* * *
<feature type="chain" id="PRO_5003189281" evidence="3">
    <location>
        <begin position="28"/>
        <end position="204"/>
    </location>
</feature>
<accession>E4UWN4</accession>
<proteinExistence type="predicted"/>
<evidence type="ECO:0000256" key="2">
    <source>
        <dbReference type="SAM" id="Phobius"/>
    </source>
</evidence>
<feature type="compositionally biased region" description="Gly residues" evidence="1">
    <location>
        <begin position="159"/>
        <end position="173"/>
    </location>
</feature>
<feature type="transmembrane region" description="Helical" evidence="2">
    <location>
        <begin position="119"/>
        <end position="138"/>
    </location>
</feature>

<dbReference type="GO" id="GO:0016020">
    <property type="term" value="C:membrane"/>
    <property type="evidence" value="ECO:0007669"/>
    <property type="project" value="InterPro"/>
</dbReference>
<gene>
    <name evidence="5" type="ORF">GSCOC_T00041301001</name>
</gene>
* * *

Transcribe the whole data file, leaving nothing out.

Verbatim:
<feature type="chain" id="PRO_5003189281" evidence="3">
    <location>
        <begin position="28"/>
        <end position="204"/>
    </location>
</feature>
<accession>E4UWN4</accession>
<proteinExistence type="predicted"/>
<evidence type="ECO:0000256" key="2">
    <source>
        <dbReference type="SAM" id="Phobius"/>
    </source>
</evidence>
<feature type="compositionally biased region" description="Gly residues" evidence="1">
    <location>
        <begin position="159"/>
        <end position="173"/>
    </location>
</feature>
<feature type="transmembrane region" description="Helical" evidence="2">
    <location>
        <begin position="119"/>
        <end position="138"/>
    </location>
</feature>

<dbReference type="GO" id="GO:0016020">
    <property type="term" value="C:membrane"/>
    <property type="evidence" value="ECO:0007669"/>
    <property type="project" value="InterPro"/>
</dbReference>
<gene>
    <name evidence="5" type="ORF">GSCOC_T00041301001</name>
</gene>